Dividend paying stocks like FinVolution Group (NYSE:FINV) tend to be popular with investors, and for good reason - some research suggests a significant amount of all stock market returns come from reinvested dividends. Yet sometimes, investors buy a stock for its dividend and lose money because the share price falls by more than they earned in dividend payments.
FinVolution Group has only been paying a dividend for a year or so, so investors might be curious about its 7.4% yield. Some simple analysis can offer a lot of insights when buying a company for its dividend, and we'll go through this below.
Dividends are usually paid out of company earnings. If a company is paying more than it earns, then the dividend might become unsustainable - hardly an ideal situation. As a result, we should always investigate whether a company can afford its dividend, measured as a percentage of a company's net income after tax. FinVolution Group paid out 11% of its profit as dividends, over the trailing twelve month period. We like this low payout ratio, because it implies the dividend is well covered and leaves ample opportunity for reinvestment.
Remember, you can always get a snapshot of FinVolution Group's latest financial position, by checking our visualisation of its financial health.
One of the major risks of relying on dividend income, is the potential for a company to struggle financially and cut its dividend. Not only is your income cut, but the value of your investment declines as well - nasty. This company has been paying a dividend for less than 2 years, which we think is too soon to consider it a reliable dividend stock. Dividend payments have fallen sharply, down 33% over that time.
When a company's per-share dividend falls we question if this reflects poorly on either external business conditions, or the company's capital allocation decisions. Either way, we find it hard to get excited about a company with a declining dividend.
Dividend Growth Potential
The other half of the dividend investing equation is evaluating whether earnings per share (EPS) are growing. Growing EPS can help maintain or increase the purchasing power of the dividend over the long run. Strong earnings per share (EPS) growth might encourage our interest in the company despite fluctuating dividends, which is why it's great to see FinVolution Group has grown its earnings per share at 68% per annum over the past five years. The company is only paying out a fraction of its earnings as dividends, and in the past been able to use the retained earnings to grow its profits rapidly - an ideal combination.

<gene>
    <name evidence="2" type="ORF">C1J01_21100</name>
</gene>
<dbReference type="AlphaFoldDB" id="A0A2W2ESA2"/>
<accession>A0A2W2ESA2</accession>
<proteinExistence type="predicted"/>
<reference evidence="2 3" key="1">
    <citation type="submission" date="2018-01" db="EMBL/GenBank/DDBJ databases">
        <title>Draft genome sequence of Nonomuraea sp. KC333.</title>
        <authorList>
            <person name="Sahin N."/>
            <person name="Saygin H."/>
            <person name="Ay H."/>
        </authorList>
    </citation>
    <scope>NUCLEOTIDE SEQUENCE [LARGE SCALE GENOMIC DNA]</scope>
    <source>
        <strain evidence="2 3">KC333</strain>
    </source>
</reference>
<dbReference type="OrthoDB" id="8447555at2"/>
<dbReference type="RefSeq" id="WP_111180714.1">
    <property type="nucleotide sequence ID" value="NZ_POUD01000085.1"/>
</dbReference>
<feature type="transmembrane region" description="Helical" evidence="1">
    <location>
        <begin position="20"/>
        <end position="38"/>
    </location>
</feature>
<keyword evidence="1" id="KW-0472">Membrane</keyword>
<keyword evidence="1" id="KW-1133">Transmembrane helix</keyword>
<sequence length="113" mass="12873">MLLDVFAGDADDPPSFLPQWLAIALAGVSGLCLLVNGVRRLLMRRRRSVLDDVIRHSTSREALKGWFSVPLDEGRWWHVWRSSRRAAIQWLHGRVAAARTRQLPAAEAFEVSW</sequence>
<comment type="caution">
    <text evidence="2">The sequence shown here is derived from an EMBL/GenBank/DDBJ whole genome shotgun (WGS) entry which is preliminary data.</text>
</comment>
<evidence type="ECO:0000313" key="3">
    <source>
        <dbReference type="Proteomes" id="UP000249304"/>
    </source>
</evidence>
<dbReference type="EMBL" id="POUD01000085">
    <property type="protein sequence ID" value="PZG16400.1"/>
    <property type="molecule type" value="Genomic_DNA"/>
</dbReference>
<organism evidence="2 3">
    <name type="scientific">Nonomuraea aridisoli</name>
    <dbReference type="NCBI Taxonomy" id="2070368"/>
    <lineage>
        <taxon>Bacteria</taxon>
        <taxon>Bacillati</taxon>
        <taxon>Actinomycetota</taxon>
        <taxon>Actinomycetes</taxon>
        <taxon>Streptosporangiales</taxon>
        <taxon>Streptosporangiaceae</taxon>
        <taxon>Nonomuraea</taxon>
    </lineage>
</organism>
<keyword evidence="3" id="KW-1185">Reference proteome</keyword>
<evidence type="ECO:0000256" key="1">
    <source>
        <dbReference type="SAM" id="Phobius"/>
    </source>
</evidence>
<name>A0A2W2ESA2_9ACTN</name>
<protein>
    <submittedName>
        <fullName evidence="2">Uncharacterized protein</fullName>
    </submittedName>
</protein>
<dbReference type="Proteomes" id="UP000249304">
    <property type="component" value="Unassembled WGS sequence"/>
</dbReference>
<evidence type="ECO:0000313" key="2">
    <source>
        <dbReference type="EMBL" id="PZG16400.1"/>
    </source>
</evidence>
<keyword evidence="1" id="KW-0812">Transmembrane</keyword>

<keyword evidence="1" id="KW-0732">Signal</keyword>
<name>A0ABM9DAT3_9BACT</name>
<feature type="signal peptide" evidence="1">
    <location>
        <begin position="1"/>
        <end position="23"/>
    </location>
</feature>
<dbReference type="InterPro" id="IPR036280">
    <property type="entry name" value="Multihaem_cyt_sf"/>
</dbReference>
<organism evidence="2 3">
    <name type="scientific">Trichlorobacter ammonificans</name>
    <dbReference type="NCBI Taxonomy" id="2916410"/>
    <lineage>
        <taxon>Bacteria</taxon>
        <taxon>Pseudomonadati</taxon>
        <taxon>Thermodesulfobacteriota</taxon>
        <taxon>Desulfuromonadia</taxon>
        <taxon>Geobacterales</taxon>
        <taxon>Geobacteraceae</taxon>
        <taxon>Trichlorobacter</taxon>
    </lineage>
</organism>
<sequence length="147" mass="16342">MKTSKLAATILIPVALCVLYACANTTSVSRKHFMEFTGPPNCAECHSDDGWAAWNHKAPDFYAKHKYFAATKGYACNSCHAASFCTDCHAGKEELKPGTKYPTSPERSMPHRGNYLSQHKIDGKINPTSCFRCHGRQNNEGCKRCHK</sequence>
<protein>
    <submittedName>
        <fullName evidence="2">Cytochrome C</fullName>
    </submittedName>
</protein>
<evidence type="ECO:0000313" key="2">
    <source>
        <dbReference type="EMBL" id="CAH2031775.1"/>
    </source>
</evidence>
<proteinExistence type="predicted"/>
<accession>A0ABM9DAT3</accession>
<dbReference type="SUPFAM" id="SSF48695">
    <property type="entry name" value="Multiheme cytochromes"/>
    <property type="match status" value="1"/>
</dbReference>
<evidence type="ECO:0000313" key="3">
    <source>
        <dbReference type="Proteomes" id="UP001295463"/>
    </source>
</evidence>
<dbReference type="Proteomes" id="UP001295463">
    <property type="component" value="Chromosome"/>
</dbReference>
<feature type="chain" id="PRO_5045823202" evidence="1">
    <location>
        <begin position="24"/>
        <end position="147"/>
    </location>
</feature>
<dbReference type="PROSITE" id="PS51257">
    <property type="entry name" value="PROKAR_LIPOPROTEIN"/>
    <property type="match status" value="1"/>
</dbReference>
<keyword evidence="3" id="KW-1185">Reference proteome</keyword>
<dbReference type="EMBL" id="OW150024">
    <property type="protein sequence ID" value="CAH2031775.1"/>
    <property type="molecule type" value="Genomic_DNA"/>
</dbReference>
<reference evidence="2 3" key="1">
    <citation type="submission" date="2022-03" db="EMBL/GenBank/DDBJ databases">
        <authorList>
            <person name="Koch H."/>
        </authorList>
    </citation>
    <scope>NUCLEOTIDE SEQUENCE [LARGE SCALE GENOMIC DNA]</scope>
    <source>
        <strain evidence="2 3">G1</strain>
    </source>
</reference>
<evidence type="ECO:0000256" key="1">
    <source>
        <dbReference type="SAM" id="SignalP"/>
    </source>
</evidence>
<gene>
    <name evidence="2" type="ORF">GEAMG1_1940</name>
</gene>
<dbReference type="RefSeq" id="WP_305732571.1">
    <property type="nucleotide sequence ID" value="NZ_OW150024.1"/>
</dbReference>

We'd also point out that FinVolution Group issued a meaningful number of new shares in the past year. Trying to grow the dividend when issuing new shares reminds us of the ancient Greek tale of Sisyphus - perpetually pushing a boulder uphill. Companies that consistently issue new shares are often suboptimal from a dividend perspective.
Dividend investors should always want to know if a) a company's dividends are affordable, b) if there is a track record of consistent payments, and c) if the dividend is capable of growing. Firstly, we like that FinVolution Group has a low and conservative payout ratio. Next, earnings growth has been good, but unfortunately the company has not been paying dividends as long as we'd like. FinVolution Group has a credible record on several fronts, but falls slightly short of our standards for a dividend stock.
Investors generally tend to favour companies with a consistent, stable dividend policy as opposed to those operating an irregular one. Meanwhile, despite the importance of dividend payments, they are not the only factors our readers should know when assessing a company. Just as an example, we've come accross 4 warning signs for FinVolution Group you should be aware of, and 2 of them are concerning.
Looking for more high-yielding dividend ideas? Try our curated list of dividend stocks with a yield above 3%.
If you spot an error that warrants correction, please contact the editor at email@example.com. This article by Simply Wall St is general in nature. It does not constitute a recommendation to buy or sell any stock, and does not take account of your objectives, or your financial situation. Simply Wall St has no position in the stocks mentioned.
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